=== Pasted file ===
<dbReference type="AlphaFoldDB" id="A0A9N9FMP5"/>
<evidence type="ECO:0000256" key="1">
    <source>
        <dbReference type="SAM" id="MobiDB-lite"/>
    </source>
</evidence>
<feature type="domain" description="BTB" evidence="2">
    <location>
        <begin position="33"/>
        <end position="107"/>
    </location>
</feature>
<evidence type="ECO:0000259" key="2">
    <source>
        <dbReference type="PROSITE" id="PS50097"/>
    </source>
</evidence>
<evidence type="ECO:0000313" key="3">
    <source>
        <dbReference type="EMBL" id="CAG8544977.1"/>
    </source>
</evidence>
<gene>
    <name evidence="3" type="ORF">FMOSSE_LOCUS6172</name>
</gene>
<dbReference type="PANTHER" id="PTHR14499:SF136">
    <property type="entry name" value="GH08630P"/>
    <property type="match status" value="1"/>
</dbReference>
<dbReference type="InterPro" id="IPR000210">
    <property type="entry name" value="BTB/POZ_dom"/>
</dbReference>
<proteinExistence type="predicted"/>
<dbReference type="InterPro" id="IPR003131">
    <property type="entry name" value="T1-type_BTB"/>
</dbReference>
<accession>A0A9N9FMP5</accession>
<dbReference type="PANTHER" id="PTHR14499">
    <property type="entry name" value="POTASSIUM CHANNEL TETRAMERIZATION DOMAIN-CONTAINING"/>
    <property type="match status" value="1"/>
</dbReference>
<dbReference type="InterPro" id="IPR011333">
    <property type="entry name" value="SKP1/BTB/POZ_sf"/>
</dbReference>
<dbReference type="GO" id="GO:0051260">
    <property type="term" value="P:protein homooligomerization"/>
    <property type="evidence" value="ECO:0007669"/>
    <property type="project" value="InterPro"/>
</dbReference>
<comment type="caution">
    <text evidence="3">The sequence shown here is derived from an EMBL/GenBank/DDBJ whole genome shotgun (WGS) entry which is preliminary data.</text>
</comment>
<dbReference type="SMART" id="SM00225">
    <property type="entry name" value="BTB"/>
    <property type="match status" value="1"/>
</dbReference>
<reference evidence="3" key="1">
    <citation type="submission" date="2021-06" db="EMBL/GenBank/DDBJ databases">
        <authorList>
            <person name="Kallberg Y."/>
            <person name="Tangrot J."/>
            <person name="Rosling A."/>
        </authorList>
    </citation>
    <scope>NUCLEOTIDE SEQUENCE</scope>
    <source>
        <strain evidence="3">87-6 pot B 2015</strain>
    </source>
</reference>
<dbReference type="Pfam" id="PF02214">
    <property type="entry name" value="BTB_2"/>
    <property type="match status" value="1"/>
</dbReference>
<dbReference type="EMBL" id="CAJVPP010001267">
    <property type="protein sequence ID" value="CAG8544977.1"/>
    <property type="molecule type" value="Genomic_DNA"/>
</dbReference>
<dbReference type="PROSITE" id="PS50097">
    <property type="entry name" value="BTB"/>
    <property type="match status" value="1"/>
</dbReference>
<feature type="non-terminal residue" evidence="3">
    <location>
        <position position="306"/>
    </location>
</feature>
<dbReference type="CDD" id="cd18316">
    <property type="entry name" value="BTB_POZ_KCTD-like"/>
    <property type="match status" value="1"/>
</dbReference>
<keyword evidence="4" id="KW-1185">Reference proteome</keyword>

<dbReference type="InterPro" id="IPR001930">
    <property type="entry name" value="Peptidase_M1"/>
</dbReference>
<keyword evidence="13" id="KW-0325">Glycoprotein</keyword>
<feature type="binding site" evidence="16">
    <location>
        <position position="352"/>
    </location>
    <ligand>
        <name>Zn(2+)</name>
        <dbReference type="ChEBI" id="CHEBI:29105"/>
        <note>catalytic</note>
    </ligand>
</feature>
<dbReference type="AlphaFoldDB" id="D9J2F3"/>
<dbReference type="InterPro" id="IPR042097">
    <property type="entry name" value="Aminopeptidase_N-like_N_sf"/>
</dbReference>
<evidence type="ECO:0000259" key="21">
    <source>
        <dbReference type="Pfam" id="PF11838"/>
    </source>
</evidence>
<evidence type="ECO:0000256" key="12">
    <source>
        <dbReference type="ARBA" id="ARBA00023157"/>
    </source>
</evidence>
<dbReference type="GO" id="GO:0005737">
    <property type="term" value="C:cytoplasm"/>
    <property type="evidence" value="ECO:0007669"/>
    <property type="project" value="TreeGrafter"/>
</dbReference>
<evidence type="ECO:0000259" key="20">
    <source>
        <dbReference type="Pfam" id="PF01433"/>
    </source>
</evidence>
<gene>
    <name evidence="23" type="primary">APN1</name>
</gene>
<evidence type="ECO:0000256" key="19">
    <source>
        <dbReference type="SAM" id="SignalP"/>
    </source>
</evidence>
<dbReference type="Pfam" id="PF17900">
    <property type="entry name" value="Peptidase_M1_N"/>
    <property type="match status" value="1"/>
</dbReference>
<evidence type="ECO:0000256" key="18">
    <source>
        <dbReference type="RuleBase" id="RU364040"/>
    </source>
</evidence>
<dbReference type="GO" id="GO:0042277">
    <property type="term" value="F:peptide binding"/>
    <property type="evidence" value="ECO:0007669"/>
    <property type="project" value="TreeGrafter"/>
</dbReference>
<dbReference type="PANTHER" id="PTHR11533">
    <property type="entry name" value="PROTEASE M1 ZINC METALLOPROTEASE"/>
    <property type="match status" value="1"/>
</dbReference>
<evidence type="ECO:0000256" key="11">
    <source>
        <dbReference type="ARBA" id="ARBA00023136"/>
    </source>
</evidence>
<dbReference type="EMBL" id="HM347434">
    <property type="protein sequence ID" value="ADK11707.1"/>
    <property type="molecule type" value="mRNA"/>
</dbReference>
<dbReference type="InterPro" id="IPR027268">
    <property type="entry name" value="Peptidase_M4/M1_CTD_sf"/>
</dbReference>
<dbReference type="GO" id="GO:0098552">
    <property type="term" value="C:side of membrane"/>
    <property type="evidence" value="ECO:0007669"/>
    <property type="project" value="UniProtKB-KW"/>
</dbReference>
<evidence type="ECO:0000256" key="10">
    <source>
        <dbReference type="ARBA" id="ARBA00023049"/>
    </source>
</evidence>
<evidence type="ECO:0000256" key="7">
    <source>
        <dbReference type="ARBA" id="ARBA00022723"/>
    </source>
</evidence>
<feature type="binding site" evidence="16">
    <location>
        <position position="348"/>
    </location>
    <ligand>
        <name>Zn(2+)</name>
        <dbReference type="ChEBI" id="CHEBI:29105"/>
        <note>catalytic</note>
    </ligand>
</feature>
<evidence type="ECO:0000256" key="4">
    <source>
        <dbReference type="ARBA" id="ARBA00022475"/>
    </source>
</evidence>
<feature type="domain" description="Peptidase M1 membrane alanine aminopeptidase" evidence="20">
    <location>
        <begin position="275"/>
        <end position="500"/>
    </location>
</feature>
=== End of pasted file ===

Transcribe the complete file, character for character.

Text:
<dbReference type="AlphaFoldDB" id="A0A9N9FMP5"/>
<evidence type="ECO:0000256" key="1">
    <source>
        <dbReference type="SAM" id="MobiDB-lite"/>
    </source>
</evidence>
<feature type="domain" description="BTB" evidence="2">
    <location>
        <begin position="33"/>
        <end position="107"/>
    </location>
</feature>
<evidence type="ECO:0000259" key="2">
    <source>
        <dbReference type="PROSITE" id="PS50097"/>
    </source>
</evidence>
<evidence type="ECO:0000313" key="3">
    <source>
        <dbReference type="EMBL" id="CAG8544977.1"/>
    </source>
</evidence>
<gene>
    <name evidence="3" type="ORF">FMOSSE_LOCUS6172</name>
</gene>
<dbReference type="PANTHER" id="PTHR14499:SF136">
    <property type="entry name" value="GH08630P"/>
    <property type="match status" value="1"/>
</dbReference>
<dbReference type="InterPro" id="IPR000210">
    <property type="entry name" value="BTB/POZ_dom"/>
</dbReference>
<proteinExistence type="predicted"/>
<dbReference type="InterPro" id="IPR003131">
    <property type="entry name" value="T1-type_BTB"/>
</dbReference>
<accession>A0A9N9FMP5</accession>
<dbReference type="PANTHER" id="PTHR14499">
    <property type="entry name" value="POTASSIUM CHANNEL TETRAMERIZATION DOMAIN-CONTAINING"/>
    <property type="match status" value="1"/>
</dbReference>
<dbReference type="InterPro" id="IPR011333">
    <property type="entry name" value="SKP1/BTB/POZ_sf"/>
</dbReference>
<dbReference type="GO" id="GO:0051260">
    <property type="term" value="P:protein homooligomerization"/>
    <property type="evidence" value="ECO:0007669"/>
    <property type="project" value="InterPro"/>
</dbReference>
<comment type="caution">
    <text evidence="3">The sequence shown here is derived from an EMBL/GenBank/DDBJ whole genome shotgun (WGS) entry which is preliminary data.</text>
</comment>
<dbReference type="SMART" id="SM00225">
    <property type="entry name" value="BTB"/>
    <property type="match status" value="1"/>
</dbReference>
<reference evidence="3" key="1">
    <citation type="submission" date="2021-06" db="EMBL/GenBank/DDBJ databases">
        <authorList>
            <person name="Kallberg Y."/>
            <person name="Tangrot J."/>
            <person name="Rosling A."/>
        </authorList>
    </citation>
    <scope>NUCLEOTIDE SEQUENCE</scope>
    <source>
        <strain evidence="3">87-6 pot B 2015</strain>
    </source>
</reference>
<dbReference type="Pfam" id="PF02214">
    <property type="entry name" value="BTB_2"/>
    <property type="match status" value="1"/>
</dbReference>
<dbReference type="EMBL" id="CAJVPP010001267">
    <property type="protein sequence ID" value="CAG8544977.1"/>
    <property type="molecule type" value="Genomic_DNA"/>
</dbReference>
<dbReference type="PROSITE" id="PS50097">
    <property type="entry name" value="BTB"/>
    <property type="match status" value="1"/>
</dbReference>
<feature type="non-terminal residue" evidence="3">
    <location>
        <position position="306"/>
    </location>
</feature>
<dbReference type="CDD" id="cd18316">
    <property type="entry name" value="BTB_POZ_KCTD-like"/>
    <property type="match status" value="1"/>
</dbReference>
<keyword evidence="4" id="KW-1185">Reference proteome</keyword>

<dbReference type="InterPro" id="IPR001930">
    <property type="entry name" value="Peptidase_M1"/>
</dbReference>
<keyword evidence="13" id="KW-0325">Glycoprotein</keyword>
<feature type="binding site" evidence="16">
    <location>
        <position position="352"/>
    </location>
    <ligand>
        <name>Zn(2+)</name>
        <dbReference type="ChEBI" id="CHEBI:29105"/>
        <note>catalytic</note>
    </ligand>
</feature>
<dbReference type="AlphaFoldDB" id="D9J2F3"/>
<dbReference type="InterPro" id="IPR042097">
    <property type="entry name" value="Aminopeptidase_N-like_N_sf"/>
</dbReference>
<evidence type="ECO:0000259" key="21">
    <source>
        <dbReference type="Pfam" id="PF11838"/>
    </source>
</evidence>
<evidence type="ECO:0000256" key="12">
    <source>
        <dbReference type="ARBA" id="ARBA00023157"/>
    </source>
</evidence>
<dbReference type="GO" id="GO:0005737">
    <property type="term" value="C:cytoplasm"/>
    <property type="evidence" value="ECO:0007669"/>
    <property type="project" value="TreeGrafter"/>
</dbReference>
<evidence type="ECO:0000259" key="20">
    <source>
        <dbReference type="Pfam" id="PF01433"/>
    </source>
</evidence>
<gene>
    <name evidence="23" type="primary">APN1</name>
</gene>
<evidence type="ECO:0000256" key="19">
    <source>
        <dbReference type="SAM" id="SignalP"/>
    </source>
</evidence>
<dbReference type="Pfam" id="PF17900">
    <property type="entry name" value="Peptidase_M1_N"/>
    <property type="match status" value="1"/>
</dbReference>
<evidence type="ECO:0000256" key="18">
    <source>
        <dbReference type="RuleBase" id="RU364040"/>
    </source>
</evidence>
<dbReference type="GO" id="GO:0042277">
    <property type="term" value="F:peptide binding"/>
    <property type="evidence" value="ECO:0007669"/>
    <property type="project" value="TreeGrafter"/>
</dbReference>
<dbReference type="PANTHER" id="PTHR11533">
    <property type="entry name" value="PROTEASE M1 ZINC METALLOPROTEASE"/>
    <property type="match status" value="1"/>
</dbReference>
<evidence type="ECO:0000256" key="11">
    <source>
        <dbReference type="ARBA" id="ARBA00023136"/>
    </source>
</evidence>
<dbReference type="EMBL" id="HM347434">
    <property type="protein sequence ID" value="ADK11707.1"/>
    <property type="molecule type" value="mRNA"/>
</dbReference>
<dbReference type="InterPro" id="IPR027268">
    <property type="entry name" value="Peptidase_M4/M1_CTD_sf"/>
</dbReference>
<dbReference type="GO" id="GO:0098552">
    <property type="term" value="C:side of membrane"/>
    <property type="evidence" value="ECO:0007669"/>
    <property type="project" value="UniProtKB-KW"/>
</dbReference>
<evidence type="ECO:0000256" key="10">
    <source>
        <dbReference type="ARBA" id="ARBA00023049"/>
    </source>
</evidence>
<evidence type="ECO:0000256" key="7">
    <source>
        <dbReference type="ARBA" id="ARBA00022723"/>
    </source>
</evidence>
<feature type="binding site" evidence="16">
    <location>
        <position position="348"/>
    </location>
    <ligand>
        <name>Zn(2+)</name>
        <dbReference type="ChEBI" id="CHEBI:29105"/>
        <note>catalytic</note>
    </ligand>
</feature>
<evidence type="ECO:0000256" key="4">
    <source>
        <dbReference type="ARBA" id="ARBA00022475"/>
    </source>
</evidence>
<feature type="domain" description="Peptidase M1 membrane alanine aminopeptidase" evidence="20">
    <location>
        <begin position="275"/>
        <end position="500"/>
    </location>
</feature>